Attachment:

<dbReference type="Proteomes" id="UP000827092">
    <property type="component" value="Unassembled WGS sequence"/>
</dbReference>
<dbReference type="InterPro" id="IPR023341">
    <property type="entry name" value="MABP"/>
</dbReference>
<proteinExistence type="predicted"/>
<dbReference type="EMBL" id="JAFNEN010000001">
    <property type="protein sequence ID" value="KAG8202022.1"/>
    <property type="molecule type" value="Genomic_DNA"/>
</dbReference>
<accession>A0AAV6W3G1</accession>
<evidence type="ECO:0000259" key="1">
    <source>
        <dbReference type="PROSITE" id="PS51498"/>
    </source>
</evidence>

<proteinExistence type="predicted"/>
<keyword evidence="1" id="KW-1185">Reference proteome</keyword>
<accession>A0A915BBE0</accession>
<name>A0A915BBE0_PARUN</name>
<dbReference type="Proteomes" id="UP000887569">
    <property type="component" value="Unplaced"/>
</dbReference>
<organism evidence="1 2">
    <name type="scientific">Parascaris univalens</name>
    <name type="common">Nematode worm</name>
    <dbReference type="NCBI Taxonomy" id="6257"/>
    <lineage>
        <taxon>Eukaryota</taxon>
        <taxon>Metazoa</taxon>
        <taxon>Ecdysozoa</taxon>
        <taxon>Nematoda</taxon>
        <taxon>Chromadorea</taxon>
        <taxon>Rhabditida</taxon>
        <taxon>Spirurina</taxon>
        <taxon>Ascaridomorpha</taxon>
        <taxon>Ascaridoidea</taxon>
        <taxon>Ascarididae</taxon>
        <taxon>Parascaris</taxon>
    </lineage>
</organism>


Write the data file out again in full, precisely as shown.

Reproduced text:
<dbReference type="Proteomes" id="UP000827092">
    <property type="component" value="Unassembled WGS sequence"/>
</dbReference>
<dbReference type="InterPro" id="IPR023341">
    <property type="entry name" value="MABP"/>
</dbReference>
<proteinExistence type="predicted"/>
<dbReference type="EMBL" id="JAFNEN010000001">
    <property type="protein sequence ID" value="KAG8202022.1"/>
    <property type="molecule type" value="Genomic_DNA"/>
</dbReference>
<accession>A0AAV6W3G1</accession>
<evidence type="ECO:0000259" key="1">
    <source>
        <dbReference type="PROSITE" id="PS51498"/>
    </source>
</evidence>

<proteinExistence type="predicted"/>
<keyword evidence="1" id="KW-1185">Reference proteome</keyword>
<accession>A0A915BBE0</accession>
<name>A0A915BBE0_PARUN</name>
<dbReference type="Proteomes" id="UP000887569">
    <property type="component" value="Unplaced"/>
</dbReference>
<organism evidence="1 2">
    <name type="scientific">Parascaris univalens</name>
    <name type="common">Nematode worm</name>
    <dbReference type="NCBI Taxonomy" id="6257"/>
    <lineage>
        <taxon>Eukaryota</taxon>
        <taxon>Metazoa</taxon>
        <taxon>Ecdysozoa</taxon>
        <taxon>Nematoda</taxon>
        <taxon>Chromadorea</taxon>
        <taxon>Rhabditida</taxon>
        <taxon>Spirurina</taxon>
        <taxon>Ascaridomorpha</taxon>
        <taxon>Ascaridoidea</taxon>
        <taxon>Ascarididae</taxon>
        <taxon>Parascaris</taxon>
    </lineage>
</organism>